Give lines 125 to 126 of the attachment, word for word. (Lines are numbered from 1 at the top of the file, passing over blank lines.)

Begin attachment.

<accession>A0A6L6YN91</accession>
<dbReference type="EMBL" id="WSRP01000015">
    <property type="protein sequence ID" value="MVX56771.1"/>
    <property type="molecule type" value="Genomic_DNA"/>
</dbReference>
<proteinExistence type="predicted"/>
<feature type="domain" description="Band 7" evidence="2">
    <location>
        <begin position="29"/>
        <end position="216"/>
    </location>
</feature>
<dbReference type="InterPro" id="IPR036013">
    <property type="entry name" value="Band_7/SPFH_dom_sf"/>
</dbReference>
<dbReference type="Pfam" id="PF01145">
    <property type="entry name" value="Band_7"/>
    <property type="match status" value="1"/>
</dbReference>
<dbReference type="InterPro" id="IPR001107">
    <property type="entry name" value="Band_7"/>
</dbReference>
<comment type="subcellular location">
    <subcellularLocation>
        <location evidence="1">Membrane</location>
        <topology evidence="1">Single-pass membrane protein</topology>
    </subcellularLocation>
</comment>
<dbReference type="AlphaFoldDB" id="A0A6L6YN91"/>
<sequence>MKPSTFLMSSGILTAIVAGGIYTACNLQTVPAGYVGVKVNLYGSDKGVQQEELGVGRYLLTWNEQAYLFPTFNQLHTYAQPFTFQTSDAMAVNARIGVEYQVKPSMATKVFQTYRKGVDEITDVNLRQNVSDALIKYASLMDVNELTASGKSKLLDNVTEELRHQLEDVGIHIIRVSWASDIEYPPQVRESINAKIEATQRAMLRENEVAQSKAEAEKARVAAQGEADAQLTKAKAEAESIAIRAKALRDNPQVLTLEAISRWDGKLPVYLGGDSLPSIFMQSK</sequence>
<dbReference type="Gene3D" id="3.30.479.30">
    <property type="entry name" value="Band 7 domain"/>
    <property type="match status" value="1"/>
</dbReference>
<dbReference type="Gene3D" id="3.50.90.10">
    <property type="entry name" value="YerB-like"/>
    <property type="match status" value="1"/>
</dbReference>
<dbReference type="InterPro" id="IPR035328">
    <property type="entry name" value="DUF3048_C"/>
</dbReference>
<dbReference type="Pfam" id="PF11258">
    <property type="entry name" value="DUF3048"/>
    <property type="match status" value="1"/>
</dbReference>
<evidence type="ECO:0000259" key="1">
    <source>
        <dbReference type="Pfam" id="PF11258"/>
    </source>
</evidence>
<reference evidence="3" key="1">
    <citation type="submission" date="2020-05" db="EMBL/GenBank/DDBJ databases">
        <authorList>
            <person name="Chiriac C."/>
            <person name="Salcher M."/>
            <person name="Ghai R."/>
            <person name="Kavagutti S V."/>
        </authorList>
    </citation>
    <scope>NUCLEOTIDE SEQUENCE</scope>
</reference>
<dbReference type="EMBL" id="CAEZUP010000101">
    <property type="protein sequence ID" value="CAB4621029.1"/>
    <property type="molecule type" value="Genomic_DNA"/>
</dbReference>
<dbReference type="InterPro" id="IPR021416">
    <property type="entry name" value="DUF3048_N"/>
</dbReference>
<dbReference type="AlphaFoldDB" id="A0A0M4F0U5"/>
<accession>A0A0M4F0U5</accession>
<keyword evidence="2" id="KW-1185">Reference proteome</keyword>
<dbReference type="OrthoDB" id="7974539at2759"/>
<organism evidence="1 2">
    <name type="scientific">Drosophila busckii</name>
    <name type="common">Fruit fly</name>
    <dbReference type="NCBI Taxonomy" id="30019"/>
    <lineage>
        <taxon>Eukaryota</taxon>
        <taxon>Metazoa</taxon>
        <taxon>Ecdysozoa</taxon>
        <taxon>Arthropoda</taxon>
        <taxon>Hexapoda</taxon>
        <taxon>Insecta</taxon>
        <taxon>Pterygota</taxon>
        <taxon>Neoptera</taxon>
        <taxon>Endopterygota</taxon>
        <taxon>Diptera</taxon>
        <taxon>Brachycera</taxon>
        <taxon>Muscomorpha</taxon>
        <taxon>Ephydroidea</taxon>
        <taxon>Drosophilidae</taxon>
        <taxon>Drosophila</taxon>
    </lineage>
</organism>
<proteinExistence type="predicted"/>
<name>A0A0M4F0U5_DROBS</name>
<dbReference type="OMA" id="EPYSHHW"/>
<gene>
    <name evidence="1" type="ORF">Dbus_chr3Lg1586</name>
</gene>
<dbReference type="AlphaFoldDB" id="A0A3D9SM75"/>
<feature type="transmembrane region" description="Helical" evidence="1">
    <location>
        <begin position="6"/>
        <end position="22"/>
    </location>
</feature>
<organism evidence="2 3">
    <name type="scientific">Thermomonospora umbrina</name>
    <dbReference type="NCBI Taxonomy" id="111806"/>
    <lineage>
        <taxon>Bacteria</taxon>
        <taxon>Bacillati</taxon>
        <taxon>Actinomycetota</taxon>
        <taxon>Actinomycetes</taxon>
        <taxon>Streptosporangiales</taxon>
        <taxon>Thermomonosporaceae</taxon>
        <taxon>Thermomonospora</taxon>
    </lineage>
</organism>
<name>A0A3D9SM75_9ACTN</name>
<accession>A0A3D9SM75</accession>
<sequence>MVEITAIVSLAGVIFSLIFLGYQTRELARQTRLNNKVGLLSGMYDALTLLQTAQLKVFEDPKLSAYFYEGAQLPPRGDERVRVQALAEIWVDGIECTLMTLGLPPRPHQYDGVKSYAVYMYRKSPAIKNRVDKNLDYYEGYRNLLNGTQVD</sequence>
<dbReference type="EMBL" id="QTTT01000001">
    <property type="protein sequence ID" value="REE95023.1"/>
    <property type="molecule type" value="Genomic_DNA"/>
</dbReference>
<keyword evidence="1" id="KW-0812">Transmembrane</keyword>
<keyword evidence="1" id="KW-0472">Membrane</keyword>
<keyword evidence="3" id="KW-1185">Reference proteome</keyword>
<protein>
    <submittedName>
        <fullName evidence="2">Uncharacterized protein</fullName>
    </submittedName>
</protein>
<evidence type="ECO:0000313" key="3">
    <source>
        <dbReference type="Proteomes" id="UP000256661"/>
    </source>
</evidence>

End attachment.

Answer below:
    <property type="protein sequence ID" value="REE95023.1"/>
    <property type="molecule type" value="Genomic_DNA"/>